BRISTOL, Tenn. -- Team owner Richard Childress hopes the addition of a fourth team with Casey Mears is the first step in RCR catching NASCAR's elite teams.
But, he reminded, it's only the first step.
Childress said more news will unfold over the next three months that will make Saturday's official announcement that Mears has signed a three-year deal to drive the No. 07 Jack Daniels-sponsored car and Clint Bowyer will move into the No. 33 General Mills-sponsored car make more sense.
He didn't rule out a merger or financial deal with another organization for the owner points of a car guaranteed a spot in the top 35. Those points would then move to the No. 33.
"If you did something you'd just have to merge with somebody," the owner of Richard Childress Racing said before Saturday night's Sprint Cup race at Bristol Motor Speedway. "We've got a plan. Every move we've made has been well thought out."
Sources said RCR discussed whether a deal could be made to purchase the No. 01 car of Dale Earnhardt Inc.'s Regan Smith that is solidly inside the top 35 but without sponsorship for next season. RCR already has an engine program with DEI and recently sent engineer Bobby Hutchins to the company.
DEI's John Story said the company plans to run the No. 01 with Smith next season. He also reminded that NASCAR has taken a stance against teams simply purchasing the points of another.
"That was a mutually agreed on deal," Childress said. "Very mutual. We didn't lose him."
Childress said the points accumulated by Bowyer in the 07 will stay with Mears, meaning Bowyer will have to qualify for the first five races next season unless points are acquired.
General Mills reportedly wasn't comfortable with Mears because of his relationship with rival sponsor Kellogg's on the No. 5 at Hendrick Motorsports and because the company wanted a driver that already has proven he can make the championship Chase.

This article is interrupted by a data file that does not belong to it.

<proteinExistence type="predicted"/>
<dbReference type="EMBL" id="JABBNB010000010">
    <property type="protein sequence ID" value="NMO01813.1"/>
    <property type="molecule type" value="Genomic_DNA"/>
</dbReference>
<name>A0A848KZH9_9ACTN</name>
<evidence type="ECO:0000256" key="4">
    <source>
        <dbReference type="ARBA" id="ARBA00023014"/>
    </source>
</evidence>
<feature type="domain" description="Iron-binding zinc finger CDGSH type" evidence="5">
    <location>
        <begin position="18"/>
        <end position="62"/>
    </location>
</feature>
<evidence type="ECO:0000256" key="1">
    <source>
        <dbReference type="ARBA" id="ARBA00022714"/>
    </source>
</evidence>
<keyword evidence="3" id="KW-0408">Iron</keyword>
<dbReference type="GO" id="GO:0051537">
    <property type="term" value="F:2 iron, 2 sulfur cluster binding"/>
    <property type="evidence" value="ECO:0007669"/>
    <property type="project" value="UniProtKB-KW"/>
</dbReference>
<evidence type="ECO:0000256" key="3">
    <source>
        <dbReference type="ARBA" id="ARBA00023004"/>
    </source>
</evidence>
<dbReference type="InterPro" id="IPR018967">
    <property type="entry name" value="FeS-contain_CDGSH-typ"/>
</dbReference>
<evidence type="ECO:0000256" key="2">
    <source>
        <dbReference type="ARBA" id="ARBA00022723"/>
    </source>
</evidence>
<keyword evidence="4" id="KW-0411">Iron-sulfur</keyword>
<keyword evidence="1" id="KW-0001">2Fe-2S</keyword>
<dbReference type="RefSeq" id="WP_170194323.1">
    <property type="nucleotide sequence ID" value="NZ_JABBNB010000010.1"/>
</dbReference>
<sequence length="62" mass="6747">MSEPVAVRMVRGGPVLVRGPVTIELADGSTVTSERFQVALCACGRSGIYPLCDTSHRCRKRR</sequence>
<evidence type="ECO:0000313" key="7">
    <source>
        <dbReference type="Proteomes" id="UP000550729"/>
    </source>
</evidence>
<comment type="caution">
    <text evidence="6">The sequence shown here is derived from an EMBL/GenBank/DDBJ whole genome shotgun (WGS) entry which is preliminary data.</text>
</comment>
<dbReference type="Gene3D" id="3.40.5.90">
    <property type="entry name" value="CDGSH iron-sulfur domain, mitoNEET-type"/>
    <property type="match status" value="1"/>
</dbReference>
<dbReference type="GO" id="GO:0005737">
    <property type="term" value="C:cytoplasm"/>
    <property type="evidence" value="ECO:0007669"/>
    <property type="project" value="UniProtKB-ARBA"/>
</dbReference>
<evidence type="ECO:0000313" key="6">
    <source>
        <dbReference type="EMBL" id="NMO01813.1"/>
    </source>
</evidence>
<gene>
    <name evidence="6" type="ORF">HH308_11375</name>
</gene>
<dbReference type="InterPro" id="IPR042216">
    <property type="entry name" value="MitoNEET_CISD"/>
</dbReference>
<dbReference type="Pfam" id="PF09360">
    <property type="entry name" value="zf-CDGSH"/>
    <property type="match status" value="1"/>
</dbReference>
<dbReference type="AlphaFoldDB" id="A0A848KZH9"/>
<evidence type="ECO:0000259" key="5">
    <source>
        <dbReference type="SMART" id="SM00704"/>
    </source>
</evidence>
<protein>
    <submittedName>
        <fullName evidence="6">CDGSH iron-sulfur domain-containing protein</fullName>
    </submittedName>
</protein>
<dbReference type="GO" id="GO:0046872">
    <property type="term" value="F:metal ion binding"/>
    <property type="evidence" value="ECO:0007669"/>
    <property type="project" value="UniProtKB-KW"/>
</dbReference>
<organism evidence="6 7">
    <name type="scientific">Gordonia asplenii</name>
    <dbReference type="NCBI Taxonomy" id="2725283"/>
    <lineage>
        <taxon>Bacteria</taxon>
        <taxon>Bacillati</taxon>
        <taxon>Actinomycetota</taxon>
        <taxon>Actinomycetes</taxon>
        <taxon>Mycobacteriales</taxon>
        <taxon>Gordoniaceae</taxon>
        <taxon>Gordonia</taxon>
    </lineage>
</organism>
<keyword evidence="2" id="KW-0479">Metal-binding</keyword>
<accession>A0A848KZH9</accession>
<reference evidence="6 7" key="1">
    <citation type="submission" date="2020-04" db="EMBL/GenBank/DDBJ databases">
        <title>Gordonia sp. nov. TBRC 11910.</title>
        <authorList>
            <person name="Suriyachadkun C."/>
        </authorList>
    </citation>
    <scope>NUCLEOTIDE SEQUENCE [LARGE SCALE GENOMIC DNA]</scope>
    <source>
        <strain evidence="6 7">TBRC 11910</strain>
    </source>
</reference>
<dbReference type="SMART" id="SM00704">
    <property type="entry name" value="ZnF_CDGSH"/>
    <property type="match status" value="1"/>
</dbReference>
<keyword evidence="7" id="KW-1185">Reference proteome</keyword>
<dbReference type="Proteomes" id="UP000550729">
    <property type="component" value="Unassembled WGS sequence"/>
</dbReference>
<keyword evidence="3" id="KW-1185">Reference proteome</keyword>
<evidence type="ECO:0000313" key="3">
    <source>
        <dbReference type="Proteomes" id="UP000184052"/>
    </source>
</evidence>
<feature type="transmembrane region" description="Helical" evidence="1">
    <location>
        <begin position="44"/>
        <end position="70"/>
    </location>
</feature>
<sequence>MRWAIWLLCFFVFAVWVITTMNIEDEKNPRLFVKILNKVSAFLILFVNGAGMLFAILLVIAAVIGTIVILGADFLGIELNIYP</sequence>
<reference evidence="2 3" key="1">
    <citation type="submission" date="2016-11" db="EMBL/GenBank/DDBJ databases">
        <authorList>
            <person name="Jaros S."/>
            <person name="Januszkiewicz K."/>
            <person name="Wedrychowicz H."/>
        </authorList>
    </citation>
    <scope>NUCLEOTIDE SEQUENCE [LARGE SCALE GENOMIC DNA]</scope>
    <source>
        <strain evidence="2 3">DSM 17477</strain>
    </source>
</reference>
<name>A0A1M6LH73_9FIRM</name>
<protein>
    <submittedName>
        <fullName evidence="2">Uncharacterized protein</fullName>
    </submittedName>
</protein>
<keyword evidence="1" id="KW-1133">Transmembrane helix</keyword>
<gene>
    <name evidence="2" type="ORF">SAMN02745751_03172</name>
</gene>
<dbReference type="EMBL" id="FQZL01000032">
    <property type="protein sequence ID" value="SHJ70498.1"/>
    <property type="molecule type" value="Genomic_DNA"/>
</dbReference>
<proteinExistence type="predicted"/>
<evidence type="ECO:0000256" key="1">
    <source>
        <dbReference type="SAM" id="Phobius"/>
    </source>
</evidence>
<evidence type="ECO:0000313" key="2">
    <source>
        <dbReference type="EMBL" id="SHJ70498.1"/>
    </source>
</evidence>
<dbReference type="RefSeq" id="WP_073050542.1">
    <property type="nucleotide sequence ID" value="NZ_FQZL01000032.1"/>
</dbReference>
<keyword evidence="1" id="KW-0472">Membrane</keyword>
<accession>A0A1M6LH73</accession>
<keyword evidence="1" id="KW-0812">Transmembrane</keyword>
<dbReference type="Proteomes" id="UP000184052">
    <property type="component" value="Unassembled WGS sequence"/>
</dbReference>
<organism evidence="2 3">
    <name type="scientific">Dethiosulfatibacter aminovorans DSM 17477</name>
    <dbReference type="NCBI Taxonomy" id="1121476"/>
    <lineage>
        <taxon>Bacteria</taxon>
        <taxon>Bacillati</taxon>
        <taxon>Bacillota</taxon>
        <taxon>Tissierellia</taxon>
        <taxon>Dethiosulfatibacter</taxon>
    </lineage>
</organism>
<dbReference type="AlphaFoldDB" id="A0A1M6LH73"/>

Mears, 24th in points, has never finished better than 14th in points. Bowyer finished third last season and he's tied for 13th this season.
Childress said more important than what sponsor or number was on the car was getting to four teams.
"You have to have that to compete," Childress said. "It's all about resources, and the fourth team just gives you so many more resources to do it."
Nine of the past 13 Cup titles have been by organizations -- Hendrick Motorsports and Roush Fenway Racing -- with four or five teams. Joe Gibbs Racing with three cars won three and Yates Racing with two cars won the other.
"A lot of this is about making the whole RCR organization more competitive," Childress said.
Mears hopes the move to RCR makes him more competitive. This will be his third organization -- Chip Ganassi Racing, Hendrick and RCR -- in four years and fifth car in five years.
Mears has one win, last season at Charlotte, in 203 starts prior to Saturday night. He has 12 top fives and 40 top 10s.
"It's been tough when you can't settle in and keep running and running," Childress said. "We've got some really good plans. Hopefully, they'll all work."
Mears said he began talking to Childress within a few weeks of being told Mark Martin would replace him at HMS next season. He said there were a few rough moments in negotiations because of sponsor deals and other details.
"I don't know exactly why things worked out the way they did," Mears said. "I just know it's best for RCR."
Bowyer said he had no qualms about giving up his points.
"Like I told them, it beats beating dents in a body shop," said Bowyer, who was working in a body shop a few years ago. "It's all about teamwork and making RCR bigger and better."
David Newton covers NASCAR for ESPN.com. He can be reached at email@example.com.